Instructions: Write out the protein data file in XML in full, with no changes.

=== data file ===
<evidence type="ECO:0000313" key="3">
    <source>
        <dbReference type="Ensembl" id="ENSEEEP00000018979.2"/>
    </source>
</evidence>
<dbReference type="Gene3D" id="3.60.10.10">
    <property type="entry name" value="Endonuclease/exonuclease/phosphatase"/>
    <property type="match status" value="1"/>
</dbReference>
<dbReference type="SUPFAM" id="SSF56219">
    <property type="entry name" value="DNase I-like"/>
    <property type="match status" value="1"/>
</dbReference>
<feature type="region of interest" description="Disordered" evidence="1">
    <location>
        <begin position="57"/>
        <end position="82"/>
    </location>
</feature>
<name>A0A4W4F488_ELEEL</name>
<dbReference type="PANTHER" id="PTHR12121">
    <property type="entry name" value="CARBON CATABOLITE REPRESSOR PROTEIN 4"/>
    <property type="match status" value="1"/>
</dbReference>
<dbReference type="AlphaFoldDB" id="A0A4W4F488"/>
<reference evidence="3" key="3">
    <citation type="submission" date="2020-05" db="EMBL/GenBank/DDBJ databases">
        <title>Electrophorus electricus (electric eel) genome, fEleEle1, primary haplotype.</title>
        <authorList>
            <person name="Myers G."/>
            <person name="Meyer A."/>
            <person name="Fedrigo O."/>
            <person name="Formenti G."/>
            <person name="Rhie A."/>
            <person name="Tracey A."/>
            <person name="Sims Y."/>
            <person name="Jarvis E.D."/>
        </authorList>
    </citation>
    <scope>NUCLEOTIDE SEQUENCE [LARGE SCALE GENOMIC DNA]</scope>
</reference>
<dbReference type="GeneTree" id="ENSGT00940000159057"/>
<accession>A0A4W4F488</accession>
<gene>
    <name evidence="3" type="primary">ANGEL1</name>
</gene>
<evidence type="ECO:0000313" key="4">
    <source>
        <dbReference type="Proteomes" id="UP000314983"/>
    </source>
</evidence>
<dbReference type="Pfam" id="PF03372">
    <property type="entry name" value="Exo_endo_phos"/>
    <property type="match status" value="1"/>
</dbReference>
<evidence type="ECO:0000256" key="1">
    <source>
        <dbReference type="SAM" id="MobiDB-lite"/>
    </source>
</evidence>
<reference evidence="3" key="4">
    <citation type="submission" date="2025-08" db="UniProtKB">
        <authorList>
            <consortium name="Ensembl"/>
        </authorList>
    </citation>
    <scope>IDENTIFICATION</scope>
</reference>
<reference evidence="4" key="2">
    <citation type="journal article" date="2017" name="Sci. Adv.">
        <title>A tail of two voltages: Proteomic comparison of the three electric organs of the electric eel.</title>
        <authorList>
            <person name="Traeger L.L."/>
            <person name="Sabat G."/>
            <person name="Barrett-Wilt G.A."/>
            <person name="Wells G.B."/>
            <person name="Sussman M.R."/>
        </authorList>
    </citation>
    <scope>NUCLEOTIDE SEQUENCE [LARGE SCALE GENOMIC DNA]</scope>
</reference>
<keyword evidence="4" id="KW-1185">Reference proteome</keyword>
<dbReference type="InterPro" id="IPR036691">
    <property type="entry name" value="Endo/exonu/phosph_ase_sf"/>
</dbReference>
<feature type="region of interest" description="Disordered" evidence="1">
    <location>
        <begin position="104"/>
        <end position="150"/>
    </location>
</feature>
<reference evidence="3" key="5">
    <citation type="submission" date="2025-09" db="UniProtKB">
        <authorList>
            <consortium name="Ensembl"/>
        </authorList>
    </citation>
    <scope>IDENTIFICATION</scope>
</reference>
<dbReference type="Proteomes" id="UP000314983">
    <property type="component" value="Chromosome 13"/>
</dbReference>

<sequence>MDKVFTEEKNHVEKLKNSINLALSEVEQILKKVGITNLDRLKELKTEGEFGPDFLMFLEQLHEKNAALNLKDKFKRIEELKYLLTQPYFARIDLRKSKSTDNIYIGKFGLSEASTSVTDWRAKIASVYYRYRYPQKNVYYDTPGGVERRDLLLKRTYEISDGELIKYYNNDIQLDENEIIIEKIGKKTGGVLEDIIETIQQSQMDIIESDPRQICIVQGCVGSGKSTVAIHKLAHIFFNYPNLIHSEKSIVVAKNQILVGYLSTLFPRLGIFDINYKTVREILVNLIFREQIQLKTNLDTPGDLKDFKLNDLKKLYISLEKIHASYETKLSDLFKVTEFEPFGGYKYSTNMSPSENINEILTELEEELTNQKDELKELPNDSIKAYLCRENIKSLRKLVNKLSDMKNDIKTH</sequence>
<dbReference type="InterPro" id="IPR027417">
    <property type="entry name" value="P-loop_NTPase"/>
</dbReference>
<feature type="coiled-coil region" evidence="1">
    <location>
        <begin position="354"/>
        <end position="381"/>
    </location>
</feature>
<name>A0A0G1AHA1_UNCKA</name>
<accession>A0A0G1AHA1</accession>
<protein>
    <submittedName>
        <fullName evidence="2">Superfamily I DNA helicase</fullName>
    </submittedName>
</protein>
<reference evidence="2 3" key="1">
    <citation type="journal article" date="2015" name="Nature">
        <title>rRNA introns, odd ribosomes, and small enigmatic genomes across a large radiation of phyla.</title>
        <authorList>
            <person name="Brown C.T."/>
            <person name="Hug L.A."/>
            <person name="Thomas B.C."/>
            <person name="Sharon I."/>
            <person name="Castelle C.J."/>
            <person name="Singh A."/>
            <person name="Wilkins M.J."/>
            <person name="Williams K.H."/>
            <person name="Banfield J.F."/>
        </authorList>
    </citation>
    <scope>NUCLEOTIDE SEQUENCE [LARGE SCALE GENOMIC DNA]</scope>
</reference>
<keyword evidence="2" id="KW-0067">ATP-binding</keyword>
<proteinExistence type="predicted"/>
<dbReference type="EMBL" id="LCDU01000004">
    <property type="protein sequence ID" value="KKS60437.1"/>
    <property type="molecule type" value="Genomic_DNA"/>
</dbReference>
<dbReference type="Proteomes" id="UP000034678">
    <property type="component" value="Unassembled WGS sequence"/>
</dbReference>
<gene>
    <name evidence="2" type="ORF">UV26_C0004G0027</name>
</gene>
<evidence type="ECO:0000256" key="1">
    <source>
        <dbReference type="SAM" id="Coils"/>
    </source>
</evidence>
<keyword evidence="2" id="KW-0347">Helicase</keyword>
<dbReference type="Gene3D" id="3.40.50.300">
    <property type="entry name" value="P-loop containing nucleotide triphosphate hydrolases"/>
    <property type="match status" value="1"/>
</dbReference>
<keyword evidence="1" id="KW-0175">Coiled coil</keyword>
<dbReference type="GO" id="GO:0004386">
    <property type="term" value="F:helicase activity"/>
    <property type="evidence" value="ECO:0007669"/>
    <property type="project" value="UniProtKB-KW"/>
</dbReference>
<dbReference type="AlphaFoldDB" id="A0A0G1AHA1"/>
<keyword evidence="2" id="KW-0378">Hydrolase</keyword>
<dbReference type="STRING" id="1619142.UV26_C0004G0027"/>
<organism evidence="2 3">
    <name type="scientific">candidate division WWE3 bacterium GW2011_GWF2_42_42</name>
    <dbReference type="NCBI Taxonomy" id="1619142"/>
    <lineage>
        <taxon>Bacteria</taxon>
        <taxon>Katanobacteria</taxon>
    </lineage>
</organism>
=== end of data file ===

<evidence type="ECO:0000313" key="3">
    <source>
        <dbReference type="Ensembl" id="ENSEEEP00000018979.2"/>
    </source>
</evidence>
<dbReference type="Gene3D" id="3.60.10.10">
    <property type="entry name" value="Endonuclease/exonuclease/phosphatase"/>
    <property type="match status" value="1"/>
</dbReference>
<dbReference type="SUPFAM" id="SSF56219">
    <property type="entry name" value="DNase I-like"/>
    <property type="match status" value="1"/>
</dbReference>
<feature type="region of interest" description="Disordered" evidence="1">
    <location>
        <begin position="57"/>
        <end position="82"/>
    </location>
</feature>
<name>A0A4W4F488_ELEEL</name>
<dbReference type="PANTHER" id="PTHR12121">
    <property type="entry name" value="CARBON CATABOLITE REPRESSOR PROTEIN 4"/>
    <property type="match status" value="1"/>
</dbReference>
<dbReference type="AlphaFoldDB" id="A0A4W4F488"/>
<reference evidence="3" key="3">
    <citation type="submission" date="2020-05" db="EMBL/GenBank/DDBJ databases">
        <title>Electrophorus electricus (electric eel) genome, fEleEle1, primary haplotype.</title>
        <authorList>
            <person name="Myers G."/>
            <person name="Meyer A."/>
            <person name="Fedrigo O."/>
            <person name="Formenti G."/>
            <person name="Rhie A."/>
            <person name="Tracey A."/>
            <person name="Sims Y."/>
            <person name="Jarvis E.D."/>
        </authorList>
    </citation>
    <scope>NUCLEOTIDE SEQUENCE [LARGE SCALE GENOMIC DNA]</scope>
</reference>
<dbReference type="GeneTree" id="ENSGT00940000159057"/>
<accession>A0A4W4F488</accession>
<gene>
    <name evidence="3" type="primary">ANGEL1</name>
</gene>
<evidence type="ECO:0000313" key="4">
    <source>
        <dbReference type="Proteomes" id="UP000314983"/>
    </source>
</evidence>
<dbReference type="Pfam" id="PF03372">
    <property type="entry name" value="Exo_endo_phos"/>
    <property type="match status" value="1"/>
</dbReference>
<evidence type="ECO:0000256" key="1">
    <source>
        <dbReference type="SAM" id="MobiDB-lite"/>
    </source>
</evidence>
<reference evidence="3" key="4">
    <citation type="submission" date="2025-08" db="UniProtKB">
        <authorList>
            <consortium name="Ensembl"/>
        </authorList>
    </citation>
    <scope>IDENTIFICATION</scope>
</reference>
<reference evidence="4" key="2">
    <citation type="journal article" date="2017" name="Sci. Adv.">
        <title>A tail of two voltages: Proteomic comparison of the three electric organs of the electric eel.</title>
        <authorList>
            <person name="Traeger L.L."/>
            <person name="Sabat G."/>
            <person name="Barrett-Wilt G.A."/>
            <person name="Wells G.B."/>
            <person name="Sussman M.R."/>
        </authorList>
    </citation>
    <scope>NUCLEOTIDE SEQUENCE [LARGE SCALE GENOMIC DNA]</scope>
</reference>
<keyword evidence="4" id="KW-1185">Reference proteome</keyword>
<dbReference type="InterPro" id="IPR036691">
    <property type="entry name" value="Endo/exonu/phosph_ase_sf"/>
</dbReference>
<feature type="region of interest" description="Disordered" evidence="1">
    <location>
        <begin position="104"/>
        <end position="150"/>
    </location>
</feature>
<reference evidence="3" key="5">
    <citation type="submission" date="2025-09" db="UniProtKB">
        <authorList>
            <consortium name="Ensembl"/>
        </authorList>
    </citation>
    <scope>IDENTIFICATION</scope>
</reference>
<dbReference type="Proteomes" id="UP000314983">
    <property type="component" value="Chromosome 13"/>
</dbReference>

<sequence>MDKVFTEEKNHVEKLKNSINLALSEVEQILKKVGITNLDRLKELKTEGEFGPDFLMFLEQLHEKNAALNLKDKFKRIEELKYLLTQPYFARIDLRKSKSTDNIYIGKFGLSEASTSVTDWRAKIASVYYRYRYPQKNVYYDTPGGVERRDLLLKRTYEISDGELIKYYNNDIQLDENEIIIEKIGKKTGGVLEDIIETIQQSQMDIIESDPRQICIVQGCVGSGKSTVAIHKLAHIFFNYPNLIHSEKSIVVAKNQILVGYLSTLFPRLGIFDINYKTVREILVNLIFREQIQLKTNLDTPGDLKDFKLNDLKKLYISLEKIHASYETKLSDLFKVTEFEPFGGYKYSTNMSPSENINEILTELEEELTNQKDELKELPNDSIKAYLCRENIKSLRKLVNKLSDMKNDIKTH</sequence>
<dbReference type="InterPro" id="IPR027417">
    <property type="entry name" value="P-loop_NTPase"/>
</dbReference>
<feature type="coiled-coil region" evidence="1">
    <location>
        <begin position="354"/>
        <end position="381"/>
    </location>
</feature>
<name>A0A0G1AHA1_UNCKA</name>
<accession>A0A0G1AHA1</accession>
<protein>
    <submittedName>
        <fullName evidence="2">Superfamily I DNA helicase</fullName>
    </submittedName>
</protein>
<reference evidence="2 3" key="1">
    <citation type="journal article" date="2015" name="Nature">
        <title>rRNA introns, odd ribosomes, and small enigmatic genomes across a large radiation of phyla.</title>
        <authorList>
            <person name="Brown C.T."/>
            <person name="Hug L.A."/>
            <person name="Thomas B.C."/>
            <person name="Sharon I."/>
            <person name="Castelle C.J."/>
            <person name="Singh A."/>
            <person name="Wilkins M.J."/>
            <person name="Williams K.H."/>
            <person name="Banfield J.F."/>
        </authorList>
    </citation>
    <scope>NUCLEOTIDE SEQUENCE [LARGE SCALE GENOMIC DNA]</scope>
</reference>
<keyword evidence="2" id="KW-0067">ATP-binding</keyword>
<proteinExistence type="predicted"/>
<dbReference type="EMBL" id="LCDU01000004">
    <property type="protein sequence ID" value="KKS60437.1"/>
    <property type="molecule type" value="Genomic_DNA"/>
</dbReference>
<dbReference type="Proteomes" id="UP000034678">
    <property type="component" value="Unassembled WGS sequence"/>
</dbReference>
<gene>
    <name evidence="2" type="ORF">UV26_C0004G0027</name>
</gene>
<evidence type="ECO:0000256" key="1">
    <source>
        <dbReference type="SAM" id="Coils"/>
    </source>
</evidence>
<keyword evidence="2" id="KW-0347">Helicase</keyword>
<dbReference type="Gene3D" id="3.40.50.300">
    <property type="entry name" value="P-loop containing nucleotide triphosphate hydrolases"/>
    <property type="match status" value="1"/>
</dbReference>
<keyword evidence="1" id="KW-0175">Coiled coil</keyword>
<dbReference type="GO" id="GO:0004386">
    <property type="term" value="F:helicase activity"/>
    <property type="evidence" value="ECO:0007669"/>
    <property type="project" value="UniProtKB-KW"/>
</dbReference>
<dbReference type="AlphaFoldDB" id="A0A0G1AHA1"/>
<keyword evidence="2" id="KW-0378">Hydrolase</keyword>
<dbReference type="STRING" id="1619142.UV26_C0004G0027"/>
<organism evidence="2 3">
    <name type="scientific">candidate division WWE3 bacterium GW2011_GWF2_42_42</name>
    <dbReference type="NCBI Taxonomy" id="1619142"/>
    <lineage>
        <taxon>Bacteria</taxon>
        <taxon>Katanobacteria</taxon>
    </lineage>
</organism>